(March 8, 2005) In less than two months, “Color of Rain” will be on music store shelves. In the meantime, Daniel Link and Cyd Cassone are getting the word out in Austin with live performances in a lineup that includes members from Dysfunkshun Junkshun and Argyles. The album itself also features guest performers such as Jon Dee Graham, Pat Mastelotto and Chelle Murrey. 7pm today. Momo’s (above Katz’s) 618 W. Sixth St. $5.
- Kathleen Nacozy, Music Writer

"MAJIC 95.5 2003 Top 20 Countdown"

MOAM Top 20 of 2003 - November 23, 2003 (Repeated on 12/28/03)
1 Heaven Los Lonely Boys
2 Someone In Austin Link, Daniel
3 At Last Culler, Ashley
4 Vida Del Castillo
5 Seventeen (17) Cross Canadian Ragweed
6 Kind Of Perfect Crowley, Kacy
7 You Are Vallejo
8 Foreclose On The House Of Love Ball, Marcia
9 No Fear Moore, Abra
10 Sweet November Pike, Patrice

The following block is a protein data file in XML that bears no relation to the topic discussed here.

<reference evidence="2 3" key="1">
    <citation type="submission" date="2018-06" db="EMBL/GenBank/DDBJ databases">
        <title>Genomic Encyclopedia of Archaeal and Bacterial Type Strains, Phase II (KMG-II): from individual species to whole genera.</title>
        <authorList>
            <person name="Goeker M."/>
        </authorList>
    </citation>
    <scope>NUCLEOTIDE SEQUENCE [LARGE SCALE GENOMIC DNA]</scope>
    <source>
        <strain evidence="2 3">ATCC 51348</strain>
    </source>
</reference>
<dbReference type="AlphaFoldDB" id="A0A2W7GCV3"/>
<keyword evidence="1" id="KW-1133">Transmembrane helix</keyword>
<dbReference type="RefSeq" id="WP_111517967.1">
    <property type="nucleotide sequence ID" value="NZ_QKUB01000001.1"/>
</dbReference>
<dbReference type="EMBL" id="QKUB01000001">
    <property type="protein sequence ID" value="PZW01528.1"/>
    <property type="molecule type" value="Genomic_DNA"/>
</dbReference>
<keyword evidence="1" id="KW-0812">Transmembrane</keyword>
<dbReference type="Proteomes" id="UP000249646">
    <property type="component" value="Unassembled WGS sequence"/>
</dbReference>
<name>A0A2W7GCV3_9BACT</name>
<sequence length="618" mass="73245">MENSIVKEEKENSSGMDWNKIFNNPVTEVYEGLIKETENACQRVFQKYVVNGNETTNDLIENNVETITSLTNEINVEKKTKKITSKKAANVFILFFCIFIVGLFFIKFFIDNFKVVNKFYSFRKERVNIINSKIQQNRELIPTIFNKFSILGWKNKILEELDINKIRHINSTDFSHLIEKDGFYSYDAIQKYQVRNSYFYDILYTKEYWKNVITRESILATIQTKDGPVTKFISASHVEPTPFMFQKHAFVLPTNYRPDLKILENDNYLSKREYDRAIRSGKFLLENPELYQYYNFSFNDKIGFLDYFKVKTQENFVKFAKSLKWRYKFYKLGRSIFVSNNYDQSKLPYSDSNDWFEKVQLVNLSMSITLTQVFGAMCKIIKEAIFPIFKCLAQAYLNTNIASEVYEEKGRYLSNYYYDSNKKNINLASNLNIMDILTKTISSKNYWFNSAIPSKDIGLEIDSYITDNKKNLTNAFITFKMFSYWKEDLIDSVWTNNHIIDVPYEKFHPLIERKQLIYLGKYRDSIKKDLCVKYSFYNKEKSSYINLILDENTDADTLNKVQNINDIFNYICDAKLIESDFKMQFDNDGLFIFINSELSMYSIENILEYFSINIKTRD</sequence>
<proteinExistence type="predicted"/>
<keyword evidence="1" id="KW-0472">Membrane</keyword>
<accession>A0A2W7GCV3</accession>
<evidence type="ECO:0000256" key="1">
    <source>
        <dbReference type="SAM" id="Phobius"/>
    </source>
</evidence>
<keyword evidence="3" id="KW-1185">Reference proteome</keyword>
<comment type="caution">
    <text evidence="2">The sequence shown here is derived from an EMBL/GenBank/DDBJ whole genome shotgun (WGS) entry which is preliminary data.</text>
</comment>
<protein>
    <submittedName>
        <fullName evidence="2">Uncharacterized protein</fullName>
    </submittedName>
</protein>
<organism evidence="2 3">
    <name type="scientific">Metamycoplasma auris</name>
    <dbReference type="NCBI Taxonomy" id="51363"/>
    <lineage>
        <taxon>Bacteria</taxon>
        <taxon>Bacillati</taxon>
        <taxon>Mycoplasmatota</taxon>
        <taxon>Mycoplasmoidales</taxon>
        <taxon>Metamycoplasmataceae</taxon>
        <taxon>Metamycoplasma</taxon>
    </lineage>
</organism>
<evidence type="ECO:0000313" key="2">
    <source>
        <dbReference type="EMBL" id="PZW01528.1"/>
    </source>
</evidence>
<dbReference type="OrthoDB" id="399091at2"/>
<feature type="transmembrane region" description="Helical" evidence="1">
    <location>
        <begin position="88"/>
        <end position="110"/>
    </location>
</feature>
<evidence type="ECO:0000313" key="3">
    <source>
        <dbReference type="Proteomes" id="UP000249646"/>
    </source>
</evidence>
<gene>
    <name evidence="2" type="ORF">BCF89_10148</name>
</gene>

11 Don't Dream It's Over Sixpence None The Richer
12 Jonestown Kings Of The Motel 6
13 I Found The Lions Hendrix, Terri
14 Love's The Only Way Pierce, Sarah
15 Shine A Light Vonne, Patricia
16 Trophies And Baggage Tingle, Lisa
17 Passion And Deception Leigh, Ginger
18 Righteously Williams, Lucinda
19 Satellite Smith, Darden
20 Thelma And Louise Murphy, Trish
- Eric Leikam


2005: "Color of Rain". ***3 STARS: Austin American Statesman
2003: "Desert Snow" CD single, airplay on MAJIC 95.5 FM
2003: "Daniel Link in Concert" Video special aired on Austin Music Network
2002: "Ghost Stories" CD, airplay on KGSR 107.1 FM, MAJIC 95.5 FM, KLBJ 93.7 FM, KPFT 90.5 FM (Houston) KPFK 98.7 FM (Los Angeles)